Dedicated Micros Freefall Continues

Author: John Honovich, Published on Mar 14, 2013

Once a DVR powerhouse, Dedicated Micros is rarely, if ever, heard from. Back in the mid 2000s, the company peaked at an impressive ~$135 million USD; Since then, not much good news. Today, though, the HDcctv Alliance Director praised DM, asking for an apology to DM's CEO who publicly criticized IP in 2009. So we decided to get the most recent UK financial report for Dedicated Micros and guess what? Things are getting even worse.

When last we checked for mid 2010, their annual revenue fell 11% year over year to ~$85 million USD. Now, mid year 2011 results show annual revenue dropping a stunning 26% to $60 million USD. Worse, losses exploded from just a few hunderd thousand to over $8 million USD. Plus net cash balances plummeted. Here's a capture direct from the report:

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Comments (18)

They are a no-show for ISC West again this year.

Who can forget last year's DM press release for ISC West? "We have decided not to exhibit this year and instead invest our resources into serving you better."

Pride goeth before the fallen.

As an ex emplyee of DM here in the UK, this is a sad but very predictable situation.

For years DM ignored its customers and paid little if any notice to the needs of the other companies in the group, such as TSS & Dennard.

As an end user who still has 40 of these boxes across our facility, I can tell you why dedicated micros is failing. Why would I ever buy any new product from them when their original units had issues that were never addressed. From the unbelievably annoying issue of asking a unit for footage only to have it give you footage from an hour later(..it's ok.., just ask it for footage an hour before any incident that needs reviewing), to the non-ability to restrict access to recorded footage for users over a network connection, to the countless other bugs that weren't fixed, the product line has countless issues. Customer support, well if you return it with an RMA in the original box, we'll look at it while your system is down for 5 weeks, and get back to you for a fix that you could most likely do yourself with parts off of e-bay for 1/5th of the cost. The list goes on and on. They got their money from my predecessor. They should have taken that money and developed a tech service team that could write bugs out of software, some engineers that saw the future and designed for it, and better customer service.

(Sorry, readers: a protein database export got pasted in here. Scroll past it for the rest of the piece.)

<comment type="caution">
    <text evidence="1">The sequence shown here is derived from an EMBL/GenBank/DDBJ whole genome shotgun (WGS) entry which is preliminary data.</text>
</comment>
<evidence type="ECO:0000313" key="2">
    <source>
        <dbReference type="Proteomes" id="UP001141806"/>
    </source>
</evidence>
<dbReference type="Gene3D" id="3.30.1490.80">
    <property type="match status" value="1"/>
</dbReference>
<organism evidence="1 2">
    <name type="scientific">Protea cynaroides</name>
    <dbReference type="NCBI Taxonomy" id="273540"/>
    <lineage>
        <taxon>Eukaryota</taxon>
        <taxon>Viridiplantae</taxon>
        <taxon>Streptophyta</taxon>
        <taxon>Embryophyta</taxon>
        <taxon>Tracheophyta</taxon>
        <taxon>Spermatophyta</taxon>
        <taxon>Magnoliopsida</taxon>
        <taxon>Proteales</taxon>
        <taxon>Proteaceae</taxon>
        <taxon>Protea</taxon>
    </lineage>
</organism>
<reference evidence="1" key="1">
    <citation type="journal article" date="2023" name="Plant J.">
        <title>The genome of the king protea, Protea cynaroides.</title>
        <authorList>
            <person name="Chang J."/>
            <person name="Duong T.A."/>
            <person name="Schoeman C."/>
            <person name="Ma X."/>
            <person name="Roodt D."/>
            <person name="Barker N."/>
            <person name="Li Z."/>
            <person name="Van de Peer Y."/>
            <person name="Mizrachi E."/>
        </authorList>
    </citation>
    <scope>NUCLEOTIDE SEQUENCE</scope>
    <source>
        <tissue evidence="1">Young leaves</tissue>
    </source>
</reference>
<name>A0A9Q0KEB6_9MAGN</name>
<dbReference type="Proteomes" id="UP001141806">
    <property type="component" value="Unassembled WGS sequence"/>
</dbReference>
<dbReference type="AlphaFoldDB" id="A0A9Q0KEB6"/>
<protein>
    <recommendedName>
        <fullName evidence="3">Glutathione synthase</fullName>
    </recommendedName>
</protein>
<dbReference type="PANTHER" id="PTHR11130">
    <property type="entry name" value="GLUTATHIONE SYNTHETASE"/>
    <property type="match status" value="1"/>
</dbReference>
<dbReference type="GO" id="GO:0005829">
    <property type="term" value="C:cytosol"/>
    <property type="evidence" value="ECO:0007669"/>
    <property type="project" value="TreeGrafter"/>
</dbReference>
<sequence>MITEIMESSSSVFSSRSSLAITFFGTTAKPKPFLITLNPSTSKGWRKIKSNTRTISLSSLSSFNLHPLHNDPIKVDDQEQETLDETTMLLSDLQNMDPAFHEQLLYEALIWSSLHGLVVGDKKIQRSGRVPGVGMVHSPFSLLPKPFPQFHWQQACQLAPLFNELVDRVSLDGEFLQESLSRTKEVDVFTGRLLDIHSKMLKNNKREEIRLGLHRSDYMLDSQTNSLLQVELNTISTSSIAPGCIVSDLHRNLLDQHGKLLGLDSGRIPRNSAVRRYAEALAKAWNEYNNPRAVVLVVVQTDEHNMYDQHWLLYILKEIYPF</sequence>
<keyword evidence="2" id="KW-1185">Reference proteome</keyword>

For my current NVR company, I can give you the cellphone numbers of two of the best tech support guys, senior tech engineers, one of which returned a call on saturday afternoon because he was locked into a facility support call all week and didn't want to not respond, or the senior product manager for the equipment we currently use(who sent me a 9,000.00 unit for free when his product fell short of expectations on that new product's first deployment), not to mention their regular, have yet to not solve a problem immediately, always there, always friendly tech support people. They support me, they have educated me, they make me better at my job.

That, boys and girls, is where my facility's money now goes.

David, thanks for sharing and I am sorry to hear that. I am sure this won't make you feel any better, but I have heard many similar problems from other DM customers over the last few years.

Good to hear that you have a responsive NVR manufacturer now!

If 'Closed IPTV" had been called "Easy IPTV" or something else that disn't have multiple negative connotations, and if there had been a gateway or other easy way to enable connection to an enterprise network to provide controlled access to video, and if (the biggest "if") the enginneering and support execution has been up to the standards of their earlier years, things might be a lot different now, and the Norbain impact might have been less consequential. But that's a lot of "ifs" and it is hard to recover from flawed engineering, if indeed that's part of the situation. I have no first hand knowledge, but the only comments I have heard from integrators have been consistent with what is above.